Telling a story

Viewing The Dad Project

I tried to approach this exercise with an objective mind as it seemed too close to the bone for comfort.  I lost my dad three years ago and the feelings of grief are still quite raw.  I started to think about how lucky Briony Campbell had been to carry out such an intimate project with her dad and ultimately strengthening their relationship.  In her contextual write up, Campbell talks about not having time to plan properly or reflect on the progress of the project.  She also said when the end came she was only just finding her feet.  I thought how wonderful, you had time to find your feet!  I had a phone call to tell me to get to the hospital immediately.  I lived thirty miles away and after a frantic drive down the M6 I was greeted by a nurse who was apologising to me as she came into view.  So reading Campbells account of her dads illness and eventual death made me envious as I had no part in my dads final moments.

The more I read and the more I saw of ‘the dad project’, the more I understood about how difficult it would have been for campbell to document her dads death (i feel like I need to write dad instead of father!) as there are moments in our lives when can do nothing more than live that moment so to put a camera in front of it must have taken great strength or passion.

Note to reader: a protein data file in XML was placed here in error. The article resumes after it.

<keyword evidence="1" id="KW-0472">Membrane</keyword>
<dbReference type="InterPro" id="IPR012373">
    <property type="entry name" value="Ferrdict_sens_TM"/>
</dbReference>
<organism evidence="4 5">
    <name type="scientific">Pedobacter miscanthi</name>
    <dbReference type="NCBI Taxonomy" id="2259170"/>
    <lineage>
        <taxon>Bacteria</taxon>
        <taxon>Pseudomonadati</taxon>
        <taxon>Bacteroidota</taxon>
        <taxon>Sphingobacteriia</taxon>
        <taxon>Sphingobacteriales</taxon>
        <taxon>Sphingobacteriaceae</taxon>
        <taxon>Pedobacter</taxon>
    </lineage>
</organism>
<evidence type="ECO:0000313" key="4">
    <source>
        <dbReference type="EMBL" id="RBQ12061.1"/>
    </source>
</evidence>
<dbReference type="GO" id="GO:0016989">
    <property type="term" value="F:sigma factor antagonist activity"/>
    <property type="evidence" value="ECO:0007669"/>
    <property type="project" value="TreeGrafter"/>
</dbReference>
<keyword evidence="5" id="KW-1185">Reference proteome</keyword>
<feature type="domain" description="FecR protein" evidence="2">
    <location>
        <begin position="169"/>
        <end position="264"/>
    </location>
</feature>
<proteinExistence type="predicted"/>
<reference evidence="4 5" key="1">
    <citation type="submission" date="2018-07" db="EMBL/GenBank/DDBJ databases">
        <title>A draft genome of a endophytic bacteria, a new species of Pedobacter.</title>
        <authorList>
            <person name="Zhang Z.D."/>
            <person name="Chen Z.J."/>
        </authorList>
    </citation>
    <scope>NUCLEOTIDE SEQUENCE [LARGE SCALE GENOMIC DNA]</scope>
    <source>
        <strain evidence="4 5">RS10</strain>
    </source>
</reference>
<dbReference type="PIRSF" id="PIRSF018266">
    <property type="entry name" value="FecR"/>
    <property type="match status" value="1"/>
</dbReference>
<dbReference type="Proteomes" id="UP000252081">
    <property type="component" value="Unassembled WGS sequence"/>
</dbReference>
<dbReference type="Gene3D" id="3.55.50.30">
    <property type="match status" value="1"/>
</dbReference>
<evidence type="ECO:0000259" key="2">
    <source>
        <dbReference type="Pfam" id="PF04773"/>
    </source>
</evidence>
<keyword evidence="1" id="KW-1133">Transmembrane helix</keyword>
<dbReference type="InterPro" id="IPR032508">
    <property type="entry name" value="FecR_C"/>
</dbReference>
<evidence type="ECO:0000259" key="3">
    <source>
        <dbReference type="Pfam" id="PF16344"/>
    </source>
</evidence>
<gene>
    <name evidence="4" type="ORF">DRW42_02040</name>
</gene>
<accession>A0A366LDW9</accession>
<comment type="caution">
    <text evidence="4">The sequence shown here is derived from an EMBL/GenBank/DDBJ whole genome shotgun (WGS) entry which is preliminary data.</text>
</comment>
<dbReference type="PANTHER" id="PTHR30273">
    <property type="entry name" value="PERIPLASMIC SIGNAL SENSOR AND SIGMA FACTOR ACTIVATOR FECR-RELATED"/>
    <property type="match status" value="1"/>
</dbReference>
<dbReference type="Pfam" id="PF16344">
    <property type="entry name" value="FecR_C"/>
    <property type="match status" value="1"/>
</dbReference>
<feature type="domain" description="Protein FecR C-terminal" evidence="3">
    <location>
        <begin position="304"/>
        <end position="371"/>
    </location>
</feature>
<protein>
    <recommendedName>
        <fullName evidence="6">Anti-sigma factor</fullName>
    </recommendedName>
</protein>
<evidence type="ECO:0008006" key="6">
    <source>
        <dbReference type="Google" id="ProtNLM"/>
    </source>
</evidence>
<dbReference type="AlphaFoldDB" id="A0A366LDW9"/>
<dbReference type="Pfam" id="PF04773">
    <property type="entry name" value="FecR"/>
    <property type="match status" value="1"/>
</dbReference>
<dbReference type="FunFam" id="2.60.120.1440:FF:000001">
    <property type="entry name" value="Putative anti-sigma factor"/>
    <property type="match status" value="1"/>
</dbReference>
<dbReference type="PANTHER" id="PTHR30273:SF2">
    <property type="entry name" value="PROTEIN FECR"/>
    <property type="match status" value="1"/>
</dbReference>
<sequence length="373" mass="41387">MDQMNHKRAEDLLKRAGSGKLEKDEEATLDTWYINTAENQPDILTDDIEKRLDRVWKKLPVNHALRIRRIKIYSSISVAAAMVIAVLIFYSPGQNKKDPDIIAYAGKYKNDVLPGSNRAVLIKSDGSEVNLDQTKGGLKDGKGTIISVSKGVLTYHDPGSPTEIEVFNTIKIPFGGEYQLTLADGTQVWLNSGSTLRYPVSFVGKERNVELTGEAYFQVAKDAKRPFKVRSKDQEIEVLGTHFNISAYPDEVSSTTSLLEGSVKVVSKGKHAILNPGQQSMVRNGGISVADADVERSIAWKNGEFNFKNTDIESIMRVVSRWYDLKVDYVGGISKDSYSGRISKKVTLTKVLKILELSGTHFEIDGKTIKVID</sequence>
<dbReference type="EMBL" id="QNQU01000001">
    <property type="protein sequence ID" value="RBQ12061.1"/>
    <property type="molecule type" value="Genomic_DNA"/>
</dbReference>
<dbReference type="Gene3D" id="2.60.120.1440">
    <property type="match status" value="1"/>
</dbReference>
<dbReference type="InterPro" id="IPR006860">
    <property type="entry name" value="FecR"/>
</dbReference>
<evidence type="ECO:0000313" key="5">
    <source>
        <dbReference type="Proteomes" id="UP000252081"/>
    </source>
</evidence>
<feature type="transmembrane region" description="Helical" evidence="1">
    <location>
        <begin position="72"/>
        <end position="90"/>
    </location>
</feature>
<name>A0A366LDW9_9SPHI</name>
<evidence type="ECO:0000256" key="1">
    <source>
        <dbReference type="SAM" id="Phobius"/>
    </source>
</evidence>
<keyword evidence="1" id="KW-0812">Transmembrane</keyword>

Obviously this project left me in tears.  I feel like I’ve been on an incredibly emotional journey thats left me with a heavy heart.

Country Doctor

Another photo essay to review was W. Eugene Smith’s Landmark Portrait, ‘Country Doctor’.  During this project Smith shadowed the country doctor Dr. Ernest Ceriani, in Kremmling, America, in 1948 and documented his work.  As Ceriani was the only doctor in a 400 sq mile radius, he had a lot of ground to cover and also became a doctor of all types.

Comparison between the two projects

Similarly to Campbells ‘the dad project’, Smith was able to chronicle the emotions of his subjects, tugging at the heart stings of his viewers.  Where campbells project was centred on one sufferer, Smiths project concentrated on one healer but the effects are the same.  We can sense the pain in both sets of photographs and the day to day struggles of the people involved including the photographers them selves.  They were also very emotive projects and this comes across very strongly for both stories.

Where these projects differ is with the photographer in that one was incredibly subjective (Campbell) whereas Smith had scope to be objective in his motives.  Both projects evoke feelings but whilst Campbell was on the inside, Smith was a stranger looking in.

This indicates to me that you don’t need to be one or the other when documenting emotional stories.  How you get there is a your own journey and the end results should represent that.

An ending without and ending

In campbell’s contextual essay she referred to the project as an ending without an ending.  This is quite difficult to decipher given the fact that the story did have an ending so it must have something to do with the photographer herself.  Whether this means no ending to how she feels about the ending is anyones guess.  From my own personal experience of dealing with death, I always felt that although death is final, life goes on.  Campbell’s journey is still ongoing and maybe the end of her dads life was her beginning.



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